So right now, we don’t know how we’re going to supply professional pilots over the next decade, much less the recreational ones to buy the airplanes our companies want to build. And no one seems to have figured out why flight training, the pilot base for all commercial and private pilot starts, is not simply faltering, but going comatose, in addition to the overall awful marketing efforts most flight schools produce that is. It is high time for a massive sit down between the parties – FAA, FBOs, flight schools, aircraft manufacturers, NBAA and airline representatives – to not just talk about pilot shortages, but to craft some new initiatives that will make a dent in the drain at the bottom of the bucket before it becomes and even bigger leak.

It’s time we call this what this looming pilot shortage what it truly is becoming … not a crisis, but a catastrophe. Maybe Be-A-Pilot was not as successful as some had hoped, but it was a start. If we don’t start developing Be-A-Pilot 2.0 and incorporate the good marketing efforts that worked with some new ideas to encourage people to fly for fun and for money, there isn’t going to be an aviation industry a decade or two down the road.

We can’t simply sit back, say we tried and hope someone else will fix the problem. Trust me, just like the user fee crisis, the pilot shortage is a problem from ALL of us. You are the “someone else” to help the industry survive … and if you still don’t think this is about survival of the industry, just archive this blog and stop back in ten years, maybe sooner to see how the future has unfolded.


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13 Responses to “The Pilot Shortage Will Be Worse Than Anyone Believes”

  1. Gerald Z Says:

    Hi Rob –

    Excellent article.

    As you are aware, the sport pilot/light-sport aircraft rules went into effect in September 2004. has been actively promoting this exciting, affordable segment of aviation for one year now. In 2006 we received over 38,000 visitors.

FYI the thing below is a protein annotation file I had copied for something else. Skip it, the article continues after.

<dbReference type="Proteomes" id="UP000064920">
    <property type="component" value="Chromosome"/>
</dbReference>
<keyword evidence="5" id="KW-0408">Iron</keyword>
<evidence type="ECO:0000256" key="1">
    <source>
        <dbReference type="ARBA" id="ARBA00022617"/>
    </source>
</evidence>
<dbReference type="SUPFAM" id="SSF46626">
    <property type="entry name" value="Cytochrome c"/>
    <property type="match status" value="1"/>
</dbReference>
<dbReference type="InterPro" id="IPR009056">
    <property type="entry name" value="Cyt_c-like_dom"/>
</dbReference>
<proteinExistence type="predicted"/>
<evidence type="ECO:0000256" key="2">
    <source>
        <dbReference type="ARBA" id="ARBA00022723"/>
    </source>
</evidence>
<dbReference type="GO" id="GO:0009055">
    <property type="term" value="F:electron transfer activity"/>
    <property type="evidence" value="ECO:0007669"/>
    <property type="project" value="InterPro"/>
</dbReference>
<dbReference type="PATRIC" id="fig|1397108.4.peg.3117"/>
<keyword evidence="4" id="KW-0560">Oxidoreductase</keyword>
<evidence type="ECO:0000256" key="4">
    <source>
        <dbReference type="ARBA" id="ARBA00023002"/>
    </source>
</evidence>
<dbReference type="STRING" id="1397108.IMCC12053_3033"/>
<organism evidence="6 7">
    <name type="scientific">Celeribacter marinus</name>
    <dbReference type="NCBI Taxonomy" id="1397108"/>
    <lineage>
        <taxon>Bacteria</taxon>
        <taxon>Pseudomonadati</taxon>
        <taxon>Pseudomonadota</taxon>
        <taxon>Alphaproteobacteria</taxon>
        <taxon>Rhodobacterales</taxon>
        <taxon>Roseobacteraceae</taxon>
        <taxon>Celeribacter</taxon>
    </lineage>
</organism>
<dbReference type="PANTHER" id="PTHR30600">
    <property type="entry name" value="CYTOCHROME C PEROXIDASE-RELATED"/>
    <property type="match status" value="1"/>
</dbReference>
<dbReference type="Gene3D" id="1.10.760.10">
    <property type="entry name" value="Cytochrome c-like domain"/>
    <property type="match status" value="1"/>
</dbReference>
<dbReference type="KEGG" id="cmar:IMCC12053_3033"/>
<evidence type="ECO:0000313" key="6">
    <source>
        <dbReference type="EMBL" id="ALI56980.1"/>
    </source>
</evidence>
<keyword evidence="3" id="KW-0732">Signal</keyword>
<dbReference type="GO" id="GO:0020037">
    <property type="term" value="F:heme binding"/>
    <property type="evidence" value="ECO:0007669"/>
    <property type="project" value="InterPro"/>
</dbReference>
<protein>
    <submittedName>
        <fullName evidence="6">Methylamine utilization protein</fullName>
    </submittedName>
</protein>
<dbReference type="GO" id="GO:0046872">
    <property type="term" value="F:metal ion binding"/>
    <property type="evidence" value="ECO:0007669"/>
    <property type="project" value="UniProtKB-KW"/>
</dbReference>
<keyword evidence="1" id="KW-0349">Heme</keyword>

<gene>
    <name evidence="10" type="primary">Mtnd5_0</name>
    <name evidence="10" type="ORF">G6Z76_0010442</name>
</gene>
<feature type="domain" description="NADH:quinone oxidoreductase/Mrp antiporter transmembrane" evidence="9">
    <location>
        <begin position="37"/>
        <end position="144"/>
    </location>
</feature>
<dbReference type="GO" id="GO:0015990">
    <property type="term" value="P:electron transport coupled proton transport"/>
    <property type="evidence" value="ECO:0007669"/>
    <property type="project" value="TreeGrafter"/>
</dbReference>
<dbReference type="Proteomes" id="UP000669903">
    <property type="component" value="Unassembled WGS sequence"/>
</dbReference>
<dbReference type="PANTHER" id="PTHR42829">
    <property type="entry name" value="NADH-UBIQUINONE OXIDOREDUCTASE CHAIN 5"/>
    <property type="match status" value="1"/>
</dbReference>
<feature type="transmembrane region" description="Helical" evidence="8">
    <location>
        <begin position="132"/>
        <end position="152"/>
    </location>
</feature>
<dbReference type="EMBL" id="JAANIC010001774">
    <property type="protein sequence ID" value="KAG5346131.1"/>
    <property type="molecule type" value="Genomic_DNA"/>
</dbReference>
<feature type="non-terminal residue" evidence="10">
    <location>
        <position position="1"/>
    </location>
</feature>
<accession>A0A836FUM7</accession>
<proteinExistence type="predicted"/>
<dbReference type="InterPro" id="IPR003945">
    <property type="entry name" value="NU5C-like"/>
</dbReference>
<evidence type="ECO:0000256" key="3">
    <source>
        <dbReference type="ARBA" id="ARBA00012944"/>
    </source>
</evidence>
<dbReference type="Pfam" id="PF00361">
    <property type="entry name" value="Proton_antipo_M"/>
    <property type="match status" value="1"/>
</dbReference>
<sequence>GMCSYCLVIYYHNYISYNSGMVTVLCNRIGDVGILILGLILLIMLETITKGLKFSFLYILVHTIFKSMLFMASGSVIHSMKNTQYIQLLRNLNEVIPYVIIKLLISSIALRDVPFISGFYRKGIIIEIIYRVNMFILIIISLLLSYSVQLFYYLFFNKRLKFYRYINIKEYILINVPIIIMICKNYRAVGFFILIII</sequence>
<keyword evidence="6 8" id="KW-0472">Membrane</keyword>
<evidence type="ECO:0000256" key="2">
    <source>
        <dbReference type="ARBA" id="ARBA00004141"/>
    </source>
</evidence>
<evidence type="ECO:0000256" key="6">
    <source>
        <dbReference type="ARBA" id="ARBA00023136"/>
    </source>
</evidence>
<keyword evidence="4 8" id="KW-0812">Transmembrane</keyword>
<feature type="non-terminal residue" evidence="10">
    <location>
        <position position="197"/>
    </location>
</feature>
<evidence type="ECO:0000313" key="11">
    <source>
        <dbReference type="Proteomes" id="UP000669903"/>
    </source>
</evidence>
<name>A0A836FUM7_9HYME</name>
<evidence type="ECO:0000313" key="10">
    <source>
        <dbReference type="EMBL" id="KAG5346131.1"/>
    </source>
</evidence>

With these new rules one can now become a licensed pilot for about $3,500! That’s no more expensive that a small boat, motorcycle or pop-up camper. And it’s less that half the price of the private ticket. I believe that getting folks started with the sport pilot license will get the ball rolling towards further certificates and perhaps even careers as professionals. The new rules simply reduce the cost of admission.

    The problem right now is not a shortage of people interested in learning to fly (just read through the forum), but actually finding light-sport aircraft and sport pilot training. We need to get the flight schools onboard to jump-start this segment of aviation. The number of flight schools offering this type of training is growing – check out our “Flight School And Rental Finder” map. Most flight schools don’t even understand the new rules and some DPE’s are scared of the liability of signing off lesser-trained pilots. My former flight school still requires a medical for sport pilot training even though the FAA doesn’t!

    Furthermore, flight schools incorrectly believe that sport pilot training will take away from their core training business, but that is simply not true. You will find a link on the home page to the excellent NAFI article entitled “The Reluctant Flight School.”

    I have recently introduced a new program called “The Affordable Flying Initiative (AFI).” Since light-sport aircraft, selling for $60-$100k, are still out of reach for most pilots, this program seeks to form small partnerships and also to develop a “critical mass” of potential pilots that can lobby a flight school to offer sport pilot training.

    I have also been in touch with the EAA to recommend a flight-school marketing program and have recently opened discussions with to help make flying affordable. Let me know if you would like to get involved!

    Don’t expect any help from AOPA. Their recent “Needle In A Haystack” survey to identify future pilots only included those earning over $100k per year. How absurd!

    Gerald Z,

  2. Michael Says:

    In total appreciation of your copy and feelings… I take note with further input pursuant to such…

    The late 60’s found the same scenario. You know, history does ‘repeat’ itself… continually. Pilot, Technicians shortages, et. at.

    So… what happen?